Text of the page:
Abstract and Keywords
Coined in 1939 by K. Schneider (KS), the concept of the first-rank symptoms (FRS) of schizophrenia covers a selection of symptoms allegedly of first-rank importance for the differential diagnosis between schizophrenia and cyclothymia (bipolar disorder). Following a tortuous path, the FRS were eventually adopted as diagnostic criteria in the operational definitions of DSM-III and ICD-10 schizophrenia. FRS consist of three areas of psychopathology: delusional perception, phenomena of passivity or influence, and certain verbal-acoustic hallucinations. The basic psychopathology governing these phenomena are self-disorders like self-alienation, transitivism, and solipsism, well-known for clinicians of that time. The question of the diagnostic significance of FRS hangs on their definition. Deprived of their basic psychopathological structure and hence their specific quality through “operationalization,” the FRS no longer appear specific for schizophrenia. The proposed inclusion of self-disorders in the diagnostic criteria for ICD-11 schizophrenia exemplified by passivity phenomena may, however, serve to counteract this trend.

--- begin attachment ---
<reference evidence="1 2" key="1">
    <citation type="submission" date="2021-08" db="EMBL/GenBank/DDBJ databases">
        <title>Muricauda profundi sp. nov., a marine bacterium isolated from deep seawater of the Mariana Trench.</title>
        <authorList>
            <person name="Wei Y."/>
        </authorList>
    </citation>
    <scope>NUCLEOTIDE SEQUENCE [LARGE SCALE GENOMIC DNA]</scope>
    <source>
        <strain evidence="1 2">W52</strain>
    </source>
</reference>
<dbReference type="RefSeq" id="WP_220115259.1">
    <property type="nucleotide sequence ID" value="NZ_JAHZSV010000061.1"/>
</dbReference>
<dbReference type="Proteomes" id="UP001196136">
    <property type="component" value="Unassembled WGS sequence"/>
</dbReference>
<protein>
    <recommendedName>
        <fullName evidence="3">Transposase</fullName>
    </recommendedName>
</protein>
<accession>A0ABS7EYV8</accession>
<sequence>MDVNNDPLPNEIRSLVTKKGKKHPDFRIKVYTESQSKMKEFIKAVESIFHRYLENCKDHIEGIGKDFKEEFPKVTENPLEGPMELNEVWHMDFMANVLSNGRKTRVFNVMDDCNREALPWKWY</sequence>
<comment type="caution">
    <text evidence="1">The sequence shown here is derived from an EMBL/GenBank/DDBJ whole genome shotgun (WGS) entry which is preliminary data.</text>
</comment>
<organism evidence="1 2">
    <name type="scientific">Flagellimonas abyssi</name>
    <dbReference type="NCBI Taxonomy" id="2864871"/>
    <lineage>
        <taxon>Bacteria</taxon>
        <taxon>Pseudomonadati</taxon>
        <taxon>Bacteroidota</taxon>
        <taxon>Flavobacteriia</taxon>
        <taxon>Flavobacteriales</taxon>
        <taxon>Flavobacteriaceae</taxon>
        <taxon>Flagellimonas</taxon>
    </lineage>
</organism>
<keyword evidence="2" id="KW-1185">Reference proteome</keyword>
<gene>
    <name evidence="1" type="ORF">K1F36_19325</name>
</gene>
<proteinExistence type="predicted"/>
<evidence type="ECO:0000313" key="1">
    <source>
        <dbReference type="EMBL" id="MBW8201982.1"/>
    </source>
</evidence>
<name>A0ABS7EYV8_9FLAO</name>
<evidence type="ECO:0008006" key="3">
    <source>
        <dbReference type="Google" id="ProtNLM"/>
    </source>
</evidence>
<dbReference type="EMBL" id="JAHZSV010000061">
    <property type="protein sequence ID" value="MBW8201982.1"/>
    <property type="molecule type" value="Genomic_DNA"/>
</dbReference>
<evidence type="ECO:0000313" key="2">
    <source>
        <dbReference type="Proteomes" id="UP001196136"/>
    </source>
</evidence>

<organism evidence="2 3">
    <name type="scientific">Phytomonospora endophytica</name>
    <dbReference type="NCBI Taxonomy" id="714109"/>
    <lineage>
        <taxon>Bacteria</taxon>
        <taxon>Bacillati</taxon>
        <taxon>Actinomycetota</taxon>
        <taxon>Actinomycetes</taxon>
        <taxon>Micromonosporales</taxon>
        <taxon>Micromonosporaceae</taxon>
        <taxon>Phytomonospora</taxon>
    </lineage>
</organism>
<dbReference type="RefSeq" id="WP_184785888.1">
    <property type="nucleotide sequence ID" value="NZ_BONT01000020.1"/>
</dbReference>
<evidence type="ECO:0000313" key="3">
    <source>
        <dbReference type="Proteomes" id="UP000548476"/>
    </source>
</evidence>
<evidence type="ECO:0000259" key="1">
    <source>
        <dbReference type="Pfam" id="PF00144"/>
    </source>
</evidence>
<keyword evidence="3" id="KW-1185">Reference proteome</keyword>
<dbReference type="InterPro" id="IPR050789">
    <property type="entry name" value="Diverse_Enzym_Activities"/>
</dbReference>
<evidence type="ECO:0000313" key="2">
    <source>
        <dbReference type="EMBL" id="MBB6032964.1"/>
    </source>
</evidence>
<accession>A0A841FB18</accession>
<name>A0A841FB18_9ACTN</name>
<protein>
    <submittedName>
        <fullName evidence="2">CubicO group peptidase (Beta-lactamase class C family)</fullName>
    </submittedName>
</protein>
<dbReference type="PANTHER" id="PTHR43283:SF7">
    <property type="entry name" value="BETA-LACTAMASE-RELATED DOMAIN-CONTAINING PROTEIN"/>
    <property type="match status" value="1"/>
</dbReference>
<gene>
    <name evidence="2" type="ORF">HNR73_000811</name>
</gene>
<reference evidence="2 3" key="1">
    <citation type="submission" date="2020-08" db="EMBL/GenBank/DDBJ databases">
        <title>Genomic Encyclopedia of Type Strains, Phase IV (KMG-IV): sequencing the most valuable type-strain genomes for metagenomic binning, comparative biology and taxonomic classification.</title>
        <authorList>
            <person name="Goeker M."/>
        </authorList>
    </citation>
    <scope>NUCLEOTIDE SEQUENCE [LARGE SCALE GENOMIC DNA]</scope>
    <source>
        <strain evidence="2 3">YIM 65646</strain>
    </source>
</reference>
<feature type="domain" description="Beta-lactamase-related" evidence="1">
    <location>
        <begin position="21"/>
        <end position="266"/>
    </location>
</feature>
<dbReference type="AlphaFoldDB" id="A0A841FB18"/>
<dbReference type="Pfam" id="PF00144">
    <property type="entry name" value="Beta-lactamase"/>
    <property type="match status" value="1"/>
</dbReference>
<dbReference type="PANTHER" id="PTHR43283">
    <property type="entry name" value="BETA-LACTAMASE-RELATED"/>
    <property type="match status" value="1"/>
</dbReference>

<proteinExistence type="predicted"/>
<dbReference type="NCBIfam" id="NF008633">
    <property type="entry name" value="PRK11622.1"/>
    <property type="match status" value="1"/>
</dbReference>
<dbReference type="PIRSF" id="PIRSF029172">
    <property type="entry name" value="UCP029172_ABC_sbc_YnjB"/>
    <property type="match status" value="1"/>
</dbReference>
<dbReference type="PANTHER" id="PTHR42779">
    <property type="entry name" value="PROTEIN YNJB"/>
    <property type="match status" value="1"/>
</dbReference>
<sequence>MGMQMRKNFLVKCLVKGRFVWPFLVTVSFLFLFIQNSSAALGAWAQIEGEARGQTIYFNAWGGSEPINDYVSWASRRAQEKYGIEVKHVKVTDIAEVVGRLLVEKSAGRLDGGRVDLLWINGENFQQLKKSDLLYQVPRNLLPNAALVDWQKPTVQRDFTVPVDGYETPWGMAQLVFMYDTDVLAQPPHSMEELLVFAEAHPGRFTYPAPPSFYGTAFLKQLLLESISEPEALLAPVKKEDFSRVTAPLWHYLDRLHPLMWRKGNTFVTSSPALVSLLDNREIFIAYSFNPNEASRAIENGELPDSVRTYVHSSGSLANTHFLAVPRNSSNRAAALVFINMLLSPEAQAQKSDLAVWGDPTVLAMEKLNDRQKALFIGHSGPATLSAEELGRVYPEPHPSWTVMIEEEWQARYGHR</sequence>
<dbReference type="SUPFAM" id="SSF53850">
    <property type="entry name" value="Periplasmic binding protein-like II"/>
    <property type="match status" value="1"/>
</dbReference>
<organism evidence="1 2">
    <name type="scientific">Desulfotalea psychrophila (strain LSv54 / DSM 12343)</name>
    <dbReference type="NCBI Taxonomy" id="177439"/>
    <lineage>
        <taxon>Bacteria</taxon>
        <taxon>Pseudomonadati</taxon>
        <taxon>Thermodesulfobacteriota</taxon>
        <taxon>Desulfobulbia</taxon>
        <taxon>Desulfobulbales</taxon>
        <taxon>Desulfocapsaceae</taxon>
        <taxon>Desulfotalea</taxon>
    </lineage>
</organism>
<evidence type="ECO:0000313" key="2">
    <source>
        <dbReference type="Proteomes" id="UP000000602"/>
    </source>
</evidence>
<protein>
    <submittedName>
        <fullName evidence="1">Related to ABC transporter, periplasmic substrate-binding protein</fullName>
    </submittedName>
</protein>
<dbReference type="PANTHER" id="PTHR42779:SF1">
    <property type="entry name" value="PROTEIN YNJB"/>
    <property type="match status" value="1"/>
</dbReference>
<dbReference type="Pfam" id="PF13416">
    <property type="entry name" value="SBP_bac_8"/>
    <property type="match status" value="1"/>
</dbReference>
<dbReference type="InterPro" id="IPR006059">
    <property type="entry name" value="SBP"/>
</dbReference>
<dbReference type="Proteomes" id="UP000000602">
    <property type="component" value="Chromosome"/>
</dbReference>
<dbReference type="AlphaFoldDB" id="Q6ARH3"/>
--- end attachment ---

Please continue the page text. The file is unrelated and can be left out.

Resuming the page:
Access to the complete content on Oxford Handbooks Online requires a subscription or purchase. Public users are able to search the site and view the abstracts and keywords for each book and chapter without a subscription.
If you have purchased a print title that contains an access token, please see the token for information about how to register your code.